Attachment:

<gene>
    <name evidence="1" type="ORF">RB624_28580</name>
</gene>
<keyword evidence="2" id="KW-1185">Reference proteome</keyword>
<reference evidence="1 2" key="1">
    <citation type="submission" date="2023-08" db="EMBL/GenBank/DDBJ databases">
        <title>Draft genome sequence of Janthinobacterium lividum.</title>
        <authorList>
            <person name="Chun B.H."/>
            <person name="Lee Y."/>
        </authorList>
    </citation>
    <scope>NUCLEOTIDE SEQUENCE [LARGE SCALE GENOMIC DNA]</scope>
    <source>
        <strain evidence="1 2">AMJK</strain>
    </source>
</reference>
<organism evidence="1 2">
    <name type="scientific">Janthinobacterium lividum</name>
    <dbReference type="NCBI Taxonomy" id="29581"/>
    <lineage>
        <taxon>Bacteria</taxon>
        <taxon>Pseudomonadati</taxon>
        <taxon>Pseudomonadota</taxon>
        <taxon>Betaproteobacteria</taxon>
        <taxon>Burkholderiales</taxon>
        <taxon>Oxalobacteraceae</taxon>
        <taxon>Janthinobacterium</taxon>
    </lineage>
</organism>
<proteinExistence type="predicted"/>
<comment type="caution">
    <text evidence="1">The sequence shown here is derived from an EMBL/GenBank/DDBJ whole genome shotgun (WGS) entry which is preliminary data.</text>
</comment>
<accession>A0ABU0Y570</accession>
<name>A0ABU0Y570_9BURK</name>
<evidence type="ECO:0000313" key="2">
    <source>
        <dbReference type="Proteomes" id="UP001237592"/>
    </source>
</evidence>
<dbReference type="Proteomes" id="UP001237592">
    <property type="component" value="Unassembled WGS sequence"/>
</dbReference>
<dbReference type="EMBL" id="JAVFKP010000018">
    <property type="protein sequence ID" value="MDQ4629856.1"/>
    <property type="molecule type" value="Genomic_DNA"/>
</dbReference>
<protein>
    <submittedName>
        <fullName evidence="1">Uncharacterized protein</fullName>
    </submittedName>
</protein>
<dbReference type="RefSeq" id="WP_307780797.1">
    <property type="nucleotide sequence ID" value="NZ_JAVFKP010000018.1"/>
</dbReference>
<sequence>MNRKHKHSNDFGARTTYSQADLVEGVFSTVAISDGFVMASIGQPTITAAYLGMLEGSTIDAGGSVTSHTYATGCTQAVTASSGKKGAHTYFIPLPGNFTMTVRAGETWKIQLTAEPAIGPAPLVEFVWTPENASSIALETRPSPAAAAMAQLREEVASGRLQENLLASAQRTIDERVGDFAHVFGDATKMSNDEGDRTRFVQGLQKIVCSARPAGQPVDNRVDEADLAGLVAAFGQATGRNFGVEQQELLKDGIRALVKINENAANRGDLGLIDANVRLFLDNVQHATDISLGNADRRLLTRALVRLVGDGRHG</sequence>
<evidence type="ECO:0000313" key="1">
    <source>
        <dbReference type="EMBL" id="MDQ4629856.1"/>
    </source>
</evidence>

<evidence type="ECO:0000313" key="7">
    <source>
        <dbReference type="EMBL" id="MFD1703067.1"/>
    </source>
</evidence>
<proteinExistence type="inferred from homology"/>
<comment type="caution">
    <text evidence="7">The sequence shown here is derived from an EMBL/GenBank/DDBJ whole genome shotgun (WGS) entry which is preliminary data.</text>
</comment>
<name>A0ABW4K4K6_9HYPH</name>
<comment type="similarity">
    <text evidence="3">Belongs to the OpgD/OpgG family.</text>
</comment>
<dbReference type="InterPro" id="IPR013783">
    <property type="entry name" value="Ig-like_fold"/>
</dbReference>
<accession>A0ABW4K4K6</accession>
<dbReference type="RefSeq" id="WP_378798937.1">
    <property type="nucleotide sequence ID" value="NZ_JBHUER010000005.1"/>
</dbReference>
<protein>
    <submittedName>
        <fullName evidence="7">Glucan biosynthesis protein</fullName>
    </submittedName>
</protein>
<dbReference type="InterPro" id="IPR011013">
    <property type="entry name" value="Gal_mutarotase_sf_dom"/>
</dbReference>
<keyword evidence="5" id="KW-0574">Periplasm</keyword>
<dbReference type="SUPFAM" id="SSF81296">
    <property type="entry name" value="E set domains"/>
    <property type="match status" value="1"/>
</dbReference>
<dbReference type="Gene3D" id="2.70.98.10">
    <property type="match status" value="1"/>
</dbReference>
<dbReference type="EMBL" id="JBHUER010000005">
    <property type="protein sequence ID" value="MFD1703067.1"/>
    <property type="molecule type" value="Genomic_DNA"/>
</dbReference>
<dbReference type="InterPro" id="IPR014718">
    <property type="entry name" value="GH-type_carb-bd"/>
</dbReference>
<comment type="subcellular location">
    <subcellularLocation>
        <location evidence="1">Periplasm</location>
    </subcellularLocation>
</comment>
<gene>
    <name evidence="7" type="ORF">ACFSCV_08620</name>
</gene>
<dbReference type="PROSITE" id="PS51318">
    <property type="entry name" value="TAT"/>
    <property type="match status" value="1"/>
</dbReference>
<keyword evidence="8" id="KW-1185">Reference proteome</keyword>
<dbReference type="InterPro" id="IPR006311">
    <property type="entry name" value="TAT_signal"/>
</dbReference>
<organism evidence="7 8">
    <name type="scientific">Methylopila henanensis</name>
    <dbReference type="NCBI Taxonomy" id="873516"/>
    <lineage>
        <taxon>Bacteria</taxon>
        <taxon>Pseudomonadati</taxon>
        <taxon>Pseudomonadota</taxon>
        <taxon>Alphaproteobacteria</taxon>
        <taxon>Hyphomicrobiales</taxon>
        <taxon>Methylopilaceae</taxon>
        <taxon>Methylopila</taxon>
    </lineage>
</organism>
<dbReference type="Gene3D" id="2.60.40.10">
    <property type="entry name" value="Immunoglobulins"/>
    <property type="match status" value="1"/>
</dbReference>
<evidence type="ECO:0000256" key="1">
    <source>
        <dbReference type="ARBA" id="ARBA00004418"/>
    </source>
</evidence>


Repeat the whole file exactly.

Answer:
<gene>
    <name evidence="1" type="ORF">RB624_28580</name>
</gene>
<keyword evidence="2" id="KW-1185">Reference proteome</keyword>
<reference evidence="1 2" key="1">
    <citation type="submission" date="2023-08" db="EMBL/GenBank/DDBJ databases">
        <title>Draft genome sequence of Janthinobacterium lividum.</title>
        <authorList>
            <person name="Chun B.H."/>
            <person name="Lee Y."/>
        </authorList>
    </citation>
    <scope>NUCLEOTIDE SEQUENCE [LARGE SCALE GENOMIC DNA]</scope>
    <source>
        <strain evidence="1 2">AMJK</strain>
    </source>
</reference>
<organism evidence="1 2">
    <name type="scientific">Janthinobacterium lividum</name>
    <dbReference type="NCBI Taxonomy" id="29581"/>
    <lineage>
        <taxon>Bacteria</taxon>
        <taxon>Pseudomonadati</taxon>
        <taxon>Pseudomonadota</taxon>
        <taxon>Betaproteobacteria</taxon>
        <taxon>Burkholderiales</taxon>
        <taxon>Oxalobacteraceae</taxon>
        <taxon>Janthinobacterium</taxon>
    </lineage>
</organism>
<proteinExistence type="predicted"/>
<comment type="caution">
    <text evidence="1">The sequence shown here is derived from an EMBL/GenBank/DDBJ whole genome shotgun (WGS) entry which is preliminary data.</text>
</comment>
<accession>A0ABU0Y570</accession>
<name>A0ABU0Y570_9BURK</name>
<evidence type="ECO:0000313" key="2">
    <source>
        <dbReference type="Proteomes" id="UP001237592"/>
    </source>
</evidence>
<dbReference type="Proteomes" id="UP001237592">
    <property type="component" value="Unassembled WGS sequence"/>
</dbReference>
<dbReference type="EMBL" id="JAVFKP010000018">
    <property type="protein sequence ID" value="MDQ4629856.1"/>
    <property type="molecule type" value="Genomic_DNA"/>
</dbReference>
<protein>
    <submittedName>
        <fullName evidence="1">Uncharacterized protein</fullName>
    </submittedName>
</protein>
<dbReference type="RefSeq" id="WP_307780797.1">
    <property type="nucleotide sequence ID" value="NZ_JAVFKP010000018.1"/>
</dbReference>
<sequence>MNRKHKHSNDFGARTTYSQADLVEGVFSTVAISDGFVMASIGQPTITAAYLGMLEGSTIDAGGSVTSHTYATGCTQAVTASSGKKGAHTYFIPLPGNFTMTVRAGETWKIQLTAEPAIGPAPLVEFVWTPENASSIALETRPSPAAAAMAQLREEVASGRLQENLLASAQRTIDERVGDFAHVFGDATKMSNDEGDRTRFVQGLQKIVCSARPAGQPVDNRVDEADLAGLVAAFGQATGRNFGVEQQELLKDGIRALVKINENAANRGDLGLIDANVRLFLDNVQHATDISLGNADRRLLTRALVRLVGDGRHG</sequence>
<evidence type="ECO:0000313" key="1">
    <source>
        <dbReference type="EMBL" id="MDQ4629856.1"/>
    </source>
</evidence>

<evidence type="ECO:0000313" key="7">
    <source>
        <dbReference type="EMBL" id="MFD1703067.1"/>
    </source>
</evidence>
<proteinExistence type="inferred from homology"/>
<comment type="caution">
    <text evidence="7">The sequence shown here is derived from an EMBL/GenBank/DDBJ whole genome shotgun (WGS) entry which is preliminary data.</text>
</comment>
<name>A0ABW4K4K6_9HYPH</name>
<comment type="similarity">
    <text evidence="3">Belongs to the OpgD/OpgG family.</text>
</comment>
<dbReference type="InterPro" id="IPR013783">
    <property type="entry name" value="Ig-like_fold"/>
</dbReference>
<accession>A0ABW4K4K6</accession>
<dbReference type="RefSeq" id="WP_378798937.1">
    <property type="nucleotide sequence ID" value="NZ_JBHUER010000005.1"/>
</dbReference>
<protein>
    <submittedName>
        <fullName evidence="7">Glucan biosynthesis protein</fullName>
    </submittedName>
</protein>
<dbReference type="InterPro" id="IPR011013">
    <property type="entry name" value="Gal_mutarotase_sf_dom"/>
</dbReference>
<keyword evidence="5" id="KW-0574">Periplasm</keyword>
<dbReference type="SUPFAM" id="SSF81296">
    <property type="entry name" value="E set domains"/>
    <property type="match status" value="1"/>
</dbReference>
<dbReference type="Gene3D" id="2.70.98.10">
    <property type="match status" value="1"/>
</dbReference>
<dbReference type="EMBL" id="JBHUER010000005">
    <property type="protein sequence ID" value="MFD1703067.1"/>
    <property type="molecule type" value="Genomic_DNA"/>
</dbReference>
<dbReference type="InterPro" id="IPR014718">
    <property type="entry name" value="GH-type_carb-bd"/>
</dbReference>
<comment type="subcellular location">
    <subcellularLocation>
        <location evidence="1">Periplasm</location>
    </subcellularLocation>
</comment>
<gene>
    <name evidence="7" type="ORF">ACFSCV_08620</name>
</gene>
<dbReference type="PROSITE" id="PS51318">
    <property type="entry name" value="TAT"/>
    <property type="match status" value="1"/>
</dbReference>
<keyword evidence="8" id="KW-1185">Reference proteome</keyword>
<dbReference type="InterPro" id="IPR006311">
    <property type="entry name" value="TAT_signal"/>
</dbReference>
<organism evidence="7 8">
    <name type="scientific">Methylopila henanensis</name>
    <dbReference type="NCBI Taxonomy" id="873516"/>
    <lineage>
        <taxon>Bacteria</taxon>
        <taxon>Pseudomonadati</taxon>
        <taxon>Pseudomonadota</taxon>
        <taxon>Alphaproteobacteria</taxon>
        <taxon>Hyphomicrobiales</taxon>
        <taxon>Methylopilaceae</taxon>
        <taxon>Methylopila</taxon>
    </lineage>
</organism>
<dbReference type="Gene3D" id="2.60.40.10">
    <property type="entry name" value="Immunoglobulins"/>
    <property type="match status" value="1"/>
</dbReference>
<evidence type="ECO:0000256" key="1">
    <source>
        <dbReference type="ARBA" id="ARBA00004418"/>
    </source>
</evidence>